5 Ways You’re (Probably) Already Using Digital Signatures Within Your Organization

You now know what a digital signature is and what it does. But where can you find these digital identifiers in use? Virtually everywhere, if you know what to look for! Digital signatures are commonly used to secure files and data for organizations in the following industries for organizations across virtually all sectors, including banking, government, healthcare, and sales.

Here are a few examples of common digital signature uses:

1. Create Secure Website Connections

Look at the top of your browser at the web address bar. See the little security padlock icon in your web browser? This means that your website is secured via the HTTPS protocol.

The padlock in the browser's web address bar is circled. This icon communicates that the website is secure, meaning that it's using an encrypted connection that's established through a process that involves the use of digital signatures

Image caption: A screenshot of TheSSLStore.com’s home page with the security padlock icon highlighted.

When you initially connected to our website (TheSSLStore.com), our web server sent your browser an SSL/TLS certificate. This certificate contains a wealth of verifiable identifying information about our domain and company. It also includes the digital signature of the publicly trusted certificate authority that issued the certificate to us. Your browser verifies this digital signature as part of the SSL/TLS handshake process that creates a secure, encrypted communication channel.

To enable HTTPS on your website, purchase and install an SSL/TLS certificate on your web server.

2. Authenticate Your Email Communications

When you add a digital signature to your outbound emails, it offers your recipients assurance that the emails are legitimate and came from your email client. It’ll look something like the image below (which was captured in Microsoft Outlook).

An email screenshot that shows a ribbon and includes the message about how the email is digitally signed.
Image caption: A screenshot showing that one of the emails I’d received was digitally signed using an email signing certificate.

If you want to prove your emails are authentic and haven’t been tampered with, you can digitally sign your message and all attachments. Simply add an email signing certificate to your email client (such as Outlook) and have at it. Once you do this and enable the digital signing feature, it makes the little verification ribbon appear in your outbound emails.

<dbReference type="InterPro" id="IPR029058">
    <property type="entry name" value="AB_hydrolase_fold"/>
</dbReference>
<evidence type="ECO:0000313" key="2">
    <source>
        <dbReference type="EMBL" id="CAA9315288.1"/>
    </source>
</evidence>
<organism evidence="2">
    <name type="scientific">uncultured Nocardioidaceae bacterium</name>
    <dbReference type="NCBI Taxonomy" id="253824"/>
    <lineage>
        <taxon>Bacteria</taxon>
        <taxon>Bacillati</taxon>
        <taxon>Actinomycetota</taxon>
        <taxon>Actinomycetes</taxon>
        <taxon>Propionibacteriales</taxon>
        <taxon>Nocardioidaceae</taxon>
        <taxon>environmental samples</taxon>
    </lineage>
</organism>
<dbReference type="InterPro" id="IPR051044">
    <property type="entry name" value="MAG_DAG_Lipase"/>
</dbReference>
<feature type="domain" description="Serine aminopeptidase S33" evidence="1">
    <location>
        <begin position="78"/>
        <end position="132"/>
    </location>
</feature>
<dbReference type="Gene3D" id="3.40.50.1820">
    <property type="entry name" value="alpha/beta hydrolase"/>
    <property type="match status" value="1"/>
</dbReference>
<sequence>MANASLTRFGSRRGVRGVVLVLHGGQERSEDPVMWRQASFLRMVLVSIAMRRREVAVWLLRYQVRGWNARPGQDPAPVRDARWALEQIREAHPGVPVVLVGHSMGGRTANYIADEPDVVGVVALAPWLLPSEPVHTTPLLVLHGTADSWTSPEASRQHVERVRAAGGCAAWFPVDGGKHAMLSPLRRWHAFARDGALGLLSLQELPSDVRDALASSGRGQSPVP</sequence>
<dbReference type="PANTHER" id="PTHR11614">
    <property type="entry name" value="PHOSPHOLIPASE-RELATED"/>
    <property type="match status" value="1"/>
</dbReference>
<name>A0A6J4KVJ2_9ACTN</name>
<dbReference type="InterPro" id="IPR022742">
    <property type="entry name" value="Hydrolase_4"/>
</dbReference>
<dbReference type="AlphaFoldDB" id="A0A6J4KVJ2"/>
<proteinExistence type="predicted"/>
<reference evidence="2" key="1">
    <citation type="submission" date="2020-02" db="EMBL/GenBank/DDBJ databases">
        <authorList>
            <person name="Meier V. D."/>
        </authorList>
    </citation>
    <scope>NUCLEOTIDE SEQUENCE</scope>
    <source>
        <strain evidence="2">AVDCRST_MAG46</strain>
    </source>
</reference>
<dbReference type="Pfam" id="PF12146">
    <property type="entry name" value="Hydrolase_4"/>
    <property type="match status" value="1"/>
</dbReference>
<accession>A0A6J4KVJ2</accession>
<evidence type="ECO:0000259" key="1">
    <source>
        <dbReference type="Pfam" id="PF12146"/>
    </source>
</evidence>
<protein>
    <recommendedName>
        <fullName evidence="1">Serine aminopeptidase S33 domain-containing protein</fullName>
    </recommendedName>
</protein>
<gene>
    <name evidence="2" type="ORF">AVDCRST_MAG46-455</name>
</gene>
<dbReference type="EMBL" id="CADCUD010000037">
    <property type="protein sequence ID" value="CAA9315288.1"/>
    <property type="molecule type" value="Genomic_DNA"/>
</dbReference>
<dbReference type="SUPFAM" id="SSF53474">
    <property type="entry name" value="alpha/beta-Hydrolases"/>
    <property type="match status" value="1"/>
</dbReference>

You can also add an optional timestamp, which shows the precise date and time when your email was signed and verified. (This is always a good idea, as far as we’re concerned!)

3. Offer Assurance of Your Digital Files’ Authenticity

Creating fraudulent Office documents isn’t rocket science — virtually anyone can do it. So, if you want to ensure that no one tampers with your PDF and Microsoft Office files, you can do so by attaching your digital signature. This is akin to giving your files an official stamp of authenticity, much like the notary stamp we mentioned earlier.

Here’s a quick example of how it looks when you use a document signing certificate to sign your Adobe PDF files:

A screenshot showcasing how a digital signature looks for Adobe PDF files.
Image caption: A screenshot of an example digital signature in a PDF file.

As you can see, the digital signature provides the signer’s name, date, and time of when the digital signature was applied. Furthermore, you can click on Certificate Details to view additional information, including:

  • Who issued the certificate,
  • When it was issued, and
  • Whether the certificate has been revoked.

Note that this digital signature is different from a basic typed signature (which can be easily faked). To start adding digital signatures to your files, you’ll need to first get a document signing certificate. After that, you’ll need to install it in your device or client’s trust store.

4. Ensure the Authenticity of Your Software, Code, and Containers